Sunday, December 29, 1996

Testimony: The Magical Mystery Muse

by John Hammink, North Karelia, Finland (Dec. 29, 1996)
(Originally published at the

It was one of those long, hot, boring summers after elementary school. Having just refused another neighborhood baseball game, the book, lying torn and dusty in a cool corner of the basement, caught my eye. Crumbling pages, tattered, a little moldy, like Uncle Jonathan's copies of the John L. Stoddard lectures. I picked up the book and began perusing Edward Gorey's creepy cover art. "...the year was 1948..." I found myself suddenly plunged into a tale of a boy like myself: traveling to a new town to live with an uncle whom he'd never met, the boy himself shy, geeky and unable to keep new friends. The poker game in the front parlor with Mrs. Zimmerman had me as full of anticipation just after I walked in the front door of that humongous house. I was as anxious to explore the rest of the novel as Lewis was to explore the mansion. I related to the downsides of Lewis's life as well---the boredom with most of his peers, rejection by the hooting, hollering athletic boys, Tarby and his associated foolishness and popularity. (And who can forget the scene where Lewis goes to Tarby's nuclear-family zoo of a house!)

Wednesday, April 3, 1996

Saturday, February 24, 1996

Testimony: The Boy, the Book, and the Magician

by Jonathan Abucejo (Feb. 24, 1996)
(Originally published at the

Sounds like the name of a new novel coming out by John Bellairs, doesn't it? The title has all the classic Bellairs elements: a grouping of three items; one being an object (usually magical in origin) and another a supernatural being of some sort (recall The Mummy, the Will, and the Crypt or The Letter, the Witch, and the Ring). However, the title refers to myself. I was (and many ways, still am) that "boy"; the "book" happened to be The House With the Clock in Its Walls; and the "magician" was a master storyteller, spawning adventures akin to a wizard casting a fantastic, arcane spell... yes, the magician was John Bellairs.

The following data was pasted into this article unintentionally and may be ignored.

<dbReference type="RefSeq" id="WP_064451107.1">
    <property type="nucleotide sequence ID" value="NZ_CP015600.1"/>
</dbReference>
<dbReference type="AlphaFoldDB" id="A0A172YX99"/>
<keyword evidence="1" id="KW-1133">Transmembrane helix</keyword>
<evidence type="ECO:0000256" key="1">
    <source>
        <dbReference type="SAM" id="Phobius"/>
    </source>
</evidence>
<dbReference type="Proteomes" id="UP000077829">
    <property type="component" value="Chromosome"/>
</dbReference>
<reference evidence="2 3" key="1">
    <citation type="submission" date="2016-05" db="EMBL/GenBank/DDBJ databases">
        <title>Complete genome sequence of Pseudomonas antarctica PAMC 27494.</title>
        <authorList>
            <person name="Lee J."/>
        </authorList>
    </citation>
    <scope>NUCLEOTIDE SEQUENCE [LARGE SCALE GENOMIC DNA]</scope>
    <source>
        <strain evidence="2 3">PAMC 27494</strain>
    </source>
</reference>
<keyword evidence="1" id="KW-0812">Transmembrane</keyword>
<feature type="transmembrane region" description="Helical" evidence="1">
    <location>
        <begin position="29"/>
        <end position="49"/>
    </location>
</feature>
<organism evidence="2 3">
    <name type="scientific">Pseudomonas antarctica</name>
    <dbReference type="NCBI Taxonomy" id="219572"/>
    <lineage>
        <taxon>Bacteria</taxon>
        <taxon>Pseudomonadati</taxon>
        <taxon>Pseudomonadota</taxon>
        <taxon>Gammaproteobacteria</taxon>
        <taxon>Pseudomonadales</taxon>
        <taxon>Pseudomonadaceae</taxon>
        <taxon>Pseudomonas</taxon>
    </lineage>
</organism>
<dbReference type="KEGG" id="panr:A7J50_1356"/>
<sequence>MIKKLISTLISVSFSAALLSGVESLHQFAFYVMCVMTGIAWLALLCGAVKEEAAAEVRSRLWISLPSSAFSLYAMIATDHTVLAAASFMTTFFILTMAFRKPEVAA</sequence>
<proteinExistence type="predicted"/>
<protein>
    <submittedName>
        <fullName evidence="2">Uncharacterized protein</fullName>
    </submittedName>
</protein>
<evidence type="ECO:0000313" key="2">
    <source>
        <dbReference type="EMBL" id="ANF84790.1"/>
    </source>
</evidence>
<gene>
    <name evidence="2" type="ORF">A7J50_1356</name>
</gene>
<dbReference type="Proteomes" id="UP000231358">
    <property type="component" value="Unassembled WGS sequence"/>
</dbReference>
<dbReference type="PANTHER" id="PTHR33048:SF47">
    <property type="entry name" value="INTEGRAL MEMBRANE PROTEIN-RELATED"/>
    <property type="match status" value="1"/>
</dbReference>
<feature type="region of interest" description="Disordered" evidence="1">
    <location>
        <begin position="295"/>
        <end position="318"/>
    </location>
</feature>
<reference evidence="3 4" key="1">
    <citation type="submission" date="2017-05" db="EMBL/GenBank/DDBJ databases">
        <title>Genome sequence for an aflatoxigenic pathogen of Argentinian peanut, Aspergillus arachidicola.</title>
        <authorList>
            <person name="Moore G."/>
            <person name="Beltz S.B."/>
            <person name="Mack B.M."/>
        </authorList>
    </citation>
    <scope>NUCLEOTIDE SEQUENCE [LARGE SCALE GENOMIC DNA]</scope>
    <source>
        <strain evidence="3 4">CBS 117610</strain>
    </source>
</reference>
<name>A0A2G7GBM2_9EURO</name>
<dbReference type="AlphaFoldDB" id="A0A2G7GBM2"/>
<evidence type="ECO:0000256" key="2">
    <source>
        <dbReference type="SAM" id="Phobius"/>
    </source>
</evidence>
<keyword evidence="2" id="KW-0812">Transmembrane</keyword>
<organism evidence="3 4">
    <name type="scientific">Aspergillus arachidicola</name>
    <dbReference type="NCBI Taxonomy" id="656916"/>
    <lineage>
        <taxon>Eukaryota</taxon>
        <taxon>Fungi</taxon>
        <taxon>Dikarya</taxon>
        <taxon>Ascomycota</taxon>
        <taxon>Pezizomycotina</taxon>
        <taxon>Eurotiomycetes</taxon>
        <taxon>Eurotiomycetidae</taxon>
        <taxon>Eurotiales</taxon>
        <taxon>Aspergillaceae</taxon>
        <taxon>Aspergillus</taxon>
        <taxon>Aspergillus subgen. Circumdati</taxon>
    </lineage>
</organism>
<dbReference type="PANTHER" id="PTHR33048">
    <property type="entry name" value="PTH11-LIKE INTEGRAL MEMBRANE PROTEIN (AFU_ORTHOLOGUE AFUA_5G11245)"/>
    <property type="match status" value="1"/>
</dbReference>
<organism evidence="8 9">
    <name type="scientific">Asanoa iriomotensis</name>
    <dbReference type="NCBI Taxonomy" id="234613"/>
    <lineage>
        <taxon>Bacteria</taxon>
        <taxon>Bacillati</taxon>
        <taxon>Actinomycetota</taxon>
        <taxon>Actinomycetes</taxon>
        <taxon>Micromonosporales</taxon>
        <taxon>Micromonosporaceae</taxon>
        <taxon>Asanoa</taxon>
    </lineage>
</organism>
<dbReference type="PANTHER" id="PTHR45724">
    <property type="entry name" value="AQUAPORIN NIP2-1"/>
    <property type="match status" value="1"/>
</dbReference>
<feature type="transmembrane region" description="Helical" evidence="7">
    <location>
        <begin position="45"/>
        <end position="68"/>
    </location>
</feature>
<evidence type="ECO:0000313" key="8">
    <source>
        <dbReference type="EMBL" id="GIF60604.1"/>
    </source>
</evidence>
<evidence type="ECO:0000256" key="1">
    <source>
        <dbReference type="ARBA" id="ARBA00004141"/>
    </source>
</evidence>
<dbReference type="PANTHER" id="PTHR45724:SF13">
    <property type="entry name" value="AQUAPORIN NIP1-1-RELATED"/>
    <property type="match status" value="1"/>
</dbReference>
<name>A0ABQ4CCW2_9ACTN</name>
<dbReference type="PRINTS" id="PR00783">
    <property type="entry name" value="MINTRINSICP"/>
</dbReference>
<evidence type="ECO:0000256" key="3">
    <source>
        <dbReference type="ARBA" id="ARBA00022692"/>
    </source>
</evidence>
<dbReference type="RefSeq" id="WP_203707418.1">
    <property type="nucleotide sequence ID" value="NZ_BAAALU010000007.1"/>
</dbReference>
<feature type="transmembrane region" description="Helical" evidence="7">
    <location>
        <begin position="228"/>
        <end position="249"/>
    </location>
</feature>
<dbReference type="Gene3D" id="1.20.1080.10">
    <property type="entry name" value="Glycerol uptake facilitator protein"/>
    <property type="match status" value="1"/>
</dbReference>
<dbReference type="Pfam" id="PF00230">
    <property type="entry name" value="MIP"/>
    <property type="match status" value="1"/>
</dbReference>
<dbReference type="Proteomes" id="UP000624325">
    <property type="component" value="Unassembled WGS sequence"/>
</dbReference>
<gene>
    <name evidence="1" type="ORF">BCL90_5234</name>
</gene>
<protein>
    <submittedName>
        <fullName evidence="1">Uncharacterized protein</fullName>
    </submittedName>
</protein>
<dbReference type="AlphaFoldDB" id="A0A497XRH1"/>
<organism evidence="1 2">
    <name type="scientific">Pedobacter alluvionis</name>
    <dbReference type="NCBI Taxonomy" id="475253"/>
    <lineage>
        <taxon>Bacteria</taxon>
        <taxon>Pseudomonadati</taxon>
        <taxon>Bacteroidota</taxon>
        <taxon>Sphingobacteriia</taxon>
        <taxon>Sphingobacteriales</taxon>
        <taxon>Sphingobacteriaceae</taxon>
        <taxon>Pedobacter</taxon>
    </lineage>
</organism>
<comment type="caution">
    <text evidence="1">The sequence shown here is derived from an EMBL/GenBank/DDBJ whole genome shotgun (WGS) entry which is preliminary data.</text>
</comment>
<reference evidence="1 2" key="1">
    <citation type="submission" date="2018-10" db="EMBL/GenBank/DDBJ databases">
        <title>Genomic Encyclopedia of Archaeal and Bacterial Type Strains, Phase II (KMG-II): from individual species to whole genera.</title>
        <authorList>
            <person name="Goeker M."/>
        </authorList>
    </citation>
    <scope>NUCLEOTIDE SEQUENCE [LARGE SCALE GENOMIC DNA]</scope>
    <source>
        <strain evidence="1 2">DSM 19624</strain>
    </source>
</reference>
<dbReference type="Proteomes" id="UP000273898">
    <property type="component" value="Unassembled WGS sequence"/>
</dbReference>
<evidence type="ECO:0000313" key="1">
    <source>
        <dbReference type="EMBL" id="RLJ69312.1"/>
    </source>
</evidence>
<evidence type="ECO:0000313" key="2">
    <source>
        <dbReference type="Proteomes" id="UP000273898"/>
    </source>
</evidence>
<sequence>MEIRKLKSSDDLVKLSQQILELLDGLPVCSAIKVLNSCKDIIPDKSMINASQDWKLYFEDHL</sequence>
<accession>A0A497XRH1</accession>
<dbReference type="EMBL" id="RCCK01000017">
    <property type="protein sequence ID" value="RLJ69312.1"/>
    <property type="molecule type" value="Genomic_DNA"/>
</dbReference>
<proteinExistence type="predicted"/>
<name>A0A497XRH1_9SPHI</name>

Friday, February 9, 1996

Testimony: The Magic of John Bellairs

by Brad Strickland (Feb. 9, 1996)
(Originally published at the
Several centuries (or so) ago, in a country whose name doesn't matter, there was a tall, skinny, straggly-bearded old wizard named Prospero, and not the one you're thinking of, either."

John Bellairs' wonderful opening to his unique, funny, scary fantasy novel The Face in the Frost captivated me immediately the first time I read it, back in the early seventies. As the plot unfolds, Roger Bacon joins Prospero (Bacon is on the lam from a magical mistake in England that left all the beaches littered with broken glass). Just in time, too, for an old nemesis of Prospero's, a magician who studied under Michael Scott with him, has mastered a deadly magic that threatens to engulf all the world. . . .

Monday, January 29, 1996

An Announcement from Brad Strickland

Brad Strickland, writing at the Compleat Bellairs:
The entire run of Bellairs books for younger readers has been optioned by a film production company. It's a long way from optioning to actual production, but the dramatizations will probably come out in the same order as the original books, roughly speaking; although I do suspect that the six Lewis/Rose Rita stories may be the first set, then the Johnny Dixon [series], and then the Anthony Mondays. Keep your fingers crossed that the adaptors won't make these too childish or silly! I'll keep you posted as I learn more. Right now, I don't even know the name of the production company that has optioned the books.

CompleatBellairs: More Brad Strickland Commentary

by Brad Strickland (Jan. 29, 1996)
(Originally published at the

Friday, January 26, 1996